by Chris Bodenner
A reader writes:
I think living in Manhattan has warped my view of how others view pot. I can get it anytime I want. They deliver the stuff here (granted, at a HUGE markup, but still). You can also smoke on the street with relative impunity. Often I will be walking around and have the sweet, musty smell of pot enter my nose. I always look around to see if I can identify the culprit, but I never can. Ironically, smoking weed in a crowded public place is probably the safest place to do it. In fact, wondering the streets of Manhattan or Brooklyn with a spliff in my hand is one of my favorite activities and I have almost zero worries about getting caught (being middle class and white doesn't hurt).
I am a late 20s casual user, college and law school graduate, working as an attorney, in a healthy relationship, stay fit, run a small business, etc. I live in Portland, Oregon, so pot use is pretty much accepted here. Once someone gets past the level of a casual acquaintance, it's usually okay to tell them about it, and more often than not they indulge, or have in the past.
A few years ago, some friends and I were passing a joint in an alley behind a bar in downtown Vancouver, BC, when we were suddenly caught by surprise by the police. The officers gave us a stern lecture, confiscated our pot and let us go.
I have, but I don't. Doesn't really agree with me. It doesn't bother me as long as the smell isn't imposed upon me; although I'd like it if the laws here were tweaked enough so that driving while smoking a joint was reason enough for a cop to pull you over and write you a ticket, which it doesn't seem to be in Vancouver. Impairment is impairment.
Ann Arbor has some of the laxest laws regarding marijuana in the country; 25 dollar first offense, then 50, then 100 for all subsequent offenses. An the city police don't even really try to enforce these laws. But because the annual Hash Bash is on campus and thus on state property, anyone exercising their right to civil disobedience can be fined thousands of dollars and face jail time.
This is fucked up. Excuse my language but this really does make me angry, especially after the story of Derek Copps. The fact that by moving over some invisible line I go from being a mellow kid just looking to relax to a criminal worth prosecuting is beyond ridiculous. I smoke weed. I enjoy smoking weed. It's one of God's plants. I smoke weed while attending college and still get very good grades. These laws need to be changed. They need to be changed now.
There are now marijuana dispensaries all over LA. Every day I pass on my way to the gym that has a big neon marijuana leaf in the window. Another just opened behind my apartment building. It faces La Brea Blvd, across the street from Pink’s Hot Dog stand where it’s clearly visible to the huge crowd standing in line 24/7. It’s the sheer normalcy of these shops that forces the issue.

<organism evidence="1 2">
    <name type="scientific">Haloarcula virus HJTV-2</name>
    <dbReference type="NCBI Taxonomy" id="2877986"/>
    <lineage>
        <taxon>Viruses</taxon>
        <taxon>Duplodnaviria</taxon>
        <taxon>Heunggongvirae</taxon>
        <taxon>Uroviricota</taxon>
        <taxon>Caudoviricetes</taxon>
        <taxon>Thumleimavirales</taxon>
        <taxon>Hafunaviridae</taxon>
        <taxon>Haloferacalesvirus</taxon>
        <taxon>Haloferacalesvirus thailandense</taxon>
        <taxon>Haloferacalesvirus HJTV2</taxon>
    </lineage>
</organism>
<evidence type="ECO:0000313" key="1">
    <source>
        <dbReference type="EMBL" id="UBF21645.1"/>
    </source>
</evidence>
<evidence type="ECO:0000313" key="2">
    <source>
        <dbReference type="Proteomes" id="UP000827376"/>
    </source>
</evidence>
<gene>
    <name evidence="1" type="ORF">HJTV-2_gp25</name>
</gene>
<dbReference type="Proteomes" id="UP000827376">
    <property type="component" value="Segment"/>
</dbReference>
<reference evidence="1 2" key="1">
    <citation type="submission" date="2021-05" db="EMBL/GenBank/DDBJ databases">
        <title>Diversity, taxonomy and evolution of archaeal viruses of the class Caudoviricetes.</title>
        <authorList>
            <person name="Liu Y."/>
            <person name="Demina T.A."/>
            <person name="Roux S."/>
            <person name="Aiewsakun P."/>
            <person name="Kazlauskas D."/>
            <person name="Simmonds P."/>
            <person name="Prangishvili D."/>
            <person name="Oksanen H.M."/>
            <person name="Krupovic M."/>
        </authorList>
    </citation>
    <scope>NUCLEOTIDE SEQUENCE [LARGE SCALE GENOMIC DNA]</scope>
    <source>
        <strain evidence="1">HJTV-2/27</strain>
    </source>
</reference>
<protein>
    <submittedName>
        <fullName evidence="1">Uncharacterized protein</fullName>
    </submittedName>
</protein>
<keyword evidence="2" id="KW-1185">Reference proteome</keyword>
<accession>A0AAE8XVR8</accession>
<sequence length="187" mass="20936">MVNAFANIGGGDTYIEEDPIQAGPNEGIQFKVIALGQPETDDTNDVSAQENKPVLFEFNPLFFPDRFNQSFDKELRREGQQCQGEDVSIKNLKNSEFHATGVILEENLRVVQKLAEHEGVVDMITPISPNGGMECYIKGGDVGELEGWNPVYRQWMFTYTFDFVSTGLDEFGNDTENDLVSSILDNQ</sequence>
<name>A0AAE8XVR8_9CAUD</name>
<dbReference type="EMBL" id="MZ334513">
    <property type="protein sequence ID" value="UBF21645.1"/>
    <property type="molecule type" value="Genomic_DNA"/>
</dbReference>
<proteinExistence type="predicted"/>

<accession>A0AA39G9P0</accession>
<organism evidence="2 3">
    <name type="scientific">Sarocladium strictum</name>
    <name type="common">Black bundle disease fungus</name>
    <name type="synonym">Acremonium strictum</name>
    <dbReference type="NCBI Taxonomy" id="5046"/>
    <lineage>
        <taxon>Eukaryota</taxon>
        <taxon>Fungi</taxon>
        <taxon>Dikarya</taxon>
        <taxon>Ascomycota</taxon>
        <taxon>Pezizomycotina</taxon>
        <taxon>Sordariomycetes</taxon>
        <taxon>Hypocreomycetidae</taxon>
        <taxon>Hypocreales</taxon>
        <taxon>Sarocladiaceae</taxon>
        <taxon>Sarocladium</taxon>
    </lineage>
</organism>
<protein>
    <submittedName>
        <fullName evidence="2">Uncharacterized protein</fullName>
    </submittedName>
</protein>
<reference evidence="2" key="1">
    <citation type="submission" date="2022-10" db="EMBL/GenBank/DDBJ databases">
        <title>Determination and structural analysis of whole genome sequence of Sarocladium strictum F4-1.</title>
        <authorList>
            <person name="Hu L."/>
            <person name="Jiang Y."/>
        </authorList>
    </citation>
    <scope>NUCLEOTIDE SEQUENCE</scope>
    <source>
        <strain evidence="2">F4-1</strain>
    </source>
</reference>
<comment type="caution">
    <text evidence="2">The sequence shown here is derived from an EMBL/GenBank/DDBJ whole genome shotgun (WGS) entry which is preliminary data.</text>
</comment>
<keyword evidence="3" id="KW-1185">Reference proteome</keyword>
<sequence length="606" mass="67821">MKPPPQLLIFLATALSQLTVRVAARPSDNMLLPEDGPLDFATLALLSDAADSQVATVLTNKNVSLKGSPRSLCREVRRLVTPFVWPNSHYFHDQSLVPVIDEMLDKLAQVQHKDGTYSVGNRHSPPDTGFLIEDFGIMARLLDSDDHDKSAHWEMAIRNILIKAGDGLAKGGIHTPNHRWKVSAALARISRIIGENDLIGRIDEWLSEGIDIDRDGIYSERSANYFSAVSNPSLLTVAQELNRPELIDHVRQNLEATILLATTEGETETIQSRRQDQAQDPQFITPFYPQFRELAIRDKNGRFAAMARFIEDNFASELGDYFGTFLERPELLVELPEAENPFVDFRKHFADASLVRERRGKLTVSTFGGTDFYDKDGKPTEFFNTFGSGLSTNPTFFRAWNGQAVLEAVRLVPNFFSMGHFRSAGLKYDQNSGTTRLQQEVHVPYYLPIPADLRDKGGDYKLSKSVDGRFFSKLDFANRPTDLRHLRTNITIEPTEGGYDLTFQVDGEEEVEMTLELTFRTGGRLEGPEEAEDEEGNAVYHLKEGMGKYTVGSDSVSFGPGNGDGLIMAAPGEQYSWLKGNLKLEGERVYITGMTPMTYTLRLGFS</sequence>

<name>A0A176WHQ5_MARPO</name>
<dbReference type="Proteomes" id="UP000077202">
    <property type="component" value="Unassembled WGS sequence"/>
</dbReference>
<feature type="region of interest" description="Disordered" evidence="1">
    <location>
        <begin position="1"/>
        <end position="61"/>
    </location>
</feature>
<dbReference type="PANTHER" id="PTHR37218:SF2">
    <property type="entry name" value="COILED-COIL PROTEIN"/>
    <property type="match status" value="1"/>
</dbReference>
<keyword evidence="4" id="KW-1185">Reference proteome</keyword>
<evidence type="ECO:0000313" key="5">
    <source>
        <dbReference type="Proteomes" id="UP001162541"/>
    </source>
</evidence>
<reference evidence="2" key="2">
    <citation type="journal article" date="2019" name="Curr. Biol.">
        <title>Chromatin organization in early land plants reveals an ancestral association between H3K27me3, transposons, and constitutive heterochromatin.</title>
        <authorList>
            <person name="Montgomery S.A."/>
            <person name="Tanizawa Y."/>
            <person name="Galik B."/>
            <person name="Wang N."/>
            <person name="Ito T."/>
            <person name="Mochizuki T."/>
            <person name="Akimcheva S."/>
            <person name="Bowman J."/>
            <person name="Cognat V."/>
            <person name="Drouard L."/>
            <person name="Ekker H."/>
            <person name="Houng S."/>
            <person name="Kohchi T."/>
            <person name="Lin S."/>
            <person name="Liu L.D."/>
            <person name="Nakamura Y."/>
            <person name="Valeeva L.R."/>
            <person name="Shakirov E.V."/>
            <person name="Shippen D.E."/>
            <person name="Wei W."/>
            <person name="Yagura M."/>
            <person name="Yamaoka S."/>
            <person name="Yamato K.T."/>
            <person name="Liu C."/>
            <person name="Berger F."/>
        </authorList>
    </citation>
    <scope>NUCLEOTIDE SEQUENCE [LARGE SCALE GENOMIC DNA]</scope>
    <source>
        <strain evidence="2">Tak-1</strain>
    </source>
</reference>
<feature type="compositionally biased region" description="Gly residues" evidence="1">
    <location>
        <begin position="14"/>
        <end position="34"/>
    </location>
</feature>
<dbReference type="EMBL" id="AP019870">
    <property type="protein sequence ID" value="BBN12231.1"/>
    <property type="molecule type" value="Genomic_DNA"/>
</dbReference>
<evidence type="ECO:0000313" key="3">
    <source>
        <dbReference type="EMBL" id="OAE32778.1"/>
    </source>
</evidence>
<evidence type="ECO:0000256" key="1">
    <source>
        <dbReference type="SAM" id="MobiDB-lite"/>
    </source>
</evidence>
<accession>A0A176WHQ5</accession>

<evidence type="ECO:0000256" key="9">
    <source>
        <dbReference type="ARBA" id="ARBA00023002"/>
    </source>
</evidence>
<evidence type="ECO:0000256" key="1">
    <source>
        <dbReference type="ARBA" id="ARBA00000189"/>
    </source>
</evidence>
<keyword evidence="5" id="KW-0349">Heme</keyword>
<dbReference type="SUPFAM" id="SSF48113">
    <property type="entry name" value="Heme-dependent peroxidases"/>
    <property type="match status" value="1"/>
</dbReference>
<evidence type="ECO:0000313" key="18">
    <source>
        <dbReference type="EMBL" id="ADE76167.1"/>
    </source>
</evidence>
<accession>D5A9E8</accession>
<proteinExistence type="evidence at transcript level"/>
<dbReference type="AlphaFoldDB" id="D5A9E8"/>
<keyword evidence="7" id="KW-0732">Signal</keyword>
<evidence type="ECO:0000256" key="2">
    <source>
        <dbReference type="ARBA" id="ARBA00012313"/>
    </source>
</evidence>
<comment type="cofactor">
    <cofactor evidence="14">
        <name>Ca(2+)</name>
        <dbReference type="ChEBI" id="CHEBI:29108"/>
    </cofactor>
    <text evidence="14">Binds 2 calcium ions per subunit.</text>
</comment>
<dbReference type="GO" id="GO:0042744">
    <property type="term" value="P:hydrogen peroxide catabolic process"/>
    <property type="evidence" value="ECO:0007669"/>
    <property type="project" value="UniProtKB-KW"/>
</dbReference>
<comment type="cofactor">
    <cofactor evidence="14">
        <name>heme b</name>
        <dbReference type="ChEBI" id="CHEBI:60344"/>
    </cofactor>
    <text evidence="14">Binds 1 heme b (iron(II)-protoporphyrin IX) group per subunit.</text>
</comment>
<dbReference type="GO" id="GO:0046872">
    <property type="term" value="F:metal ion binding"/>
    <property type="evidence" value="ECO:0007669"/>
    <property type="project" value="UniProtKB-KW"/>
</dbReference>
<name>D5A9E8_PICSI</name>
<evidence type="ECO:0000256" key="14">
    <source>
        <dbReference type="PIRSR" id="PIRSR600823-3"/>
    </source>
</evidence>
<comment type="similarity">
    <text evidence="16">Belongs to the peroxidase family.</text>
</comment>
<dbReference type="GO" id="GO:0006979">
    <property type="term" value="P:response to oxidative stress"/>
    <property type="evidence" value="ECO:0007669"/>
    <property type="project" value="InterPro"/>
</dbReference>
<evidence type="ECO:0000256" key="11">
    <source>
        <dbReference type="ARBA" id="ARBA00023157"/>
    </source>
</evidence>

I live in Boulder, CO and there is no closet here. People just assume that you smoke pot. And the police don't care about it unless you are a big time grower. Possession of an ounce or under is $15 fine, and they'll plead down to that if you have less than a quarter pound. We smoke joints openly in public, and the cops usually won't even ask us to put it out if the see us doing it. I've smoked pot with a cop. In public.
So here's my favorite story: I was contracting for a computer company based in Texas. After two months, my client came to me and said that the corporate headquarters were demanding that all contractors take a drug test. And he said: "But you can't pass a drug test, can you?" "Certainly not," I replied. And he came back with "Okay, I'll take care of it." He hired someone to take the test for me so I could continue to work there. But he screwed up. Turns out, I was pregnant. Which is pretty funny because I'm a man. But strangely, the corporate headquarters didn't notice that issue, and everything was fine.
Welcome to Boulder. I guess it is I that live on another planet. But it's a good one, trust me.
While attending a private college in northwestern Massachusetts, my classmates and I smoked frequently and, for the most part, freely. Don't know if the percentage of smokers is higher now than it was then, but the notion that the school or community law enforcement would pursue pot offenses on campus was unheard of. My biggest surprise was when my girlfriend and I were ejected from a campus concert (R.E.M. as a matter of fact) because we lit up a joint. We refused even to believe it, but the security guard said he was serious, and kicked us out. We later snuck back in. In our dorms we had massive bong-a-thons. Again, I don't know about the prevalence of pot-smoking in schools then versus now, but the relative laxity toward it in those days (ironically, the early Reagan years) is undeniable.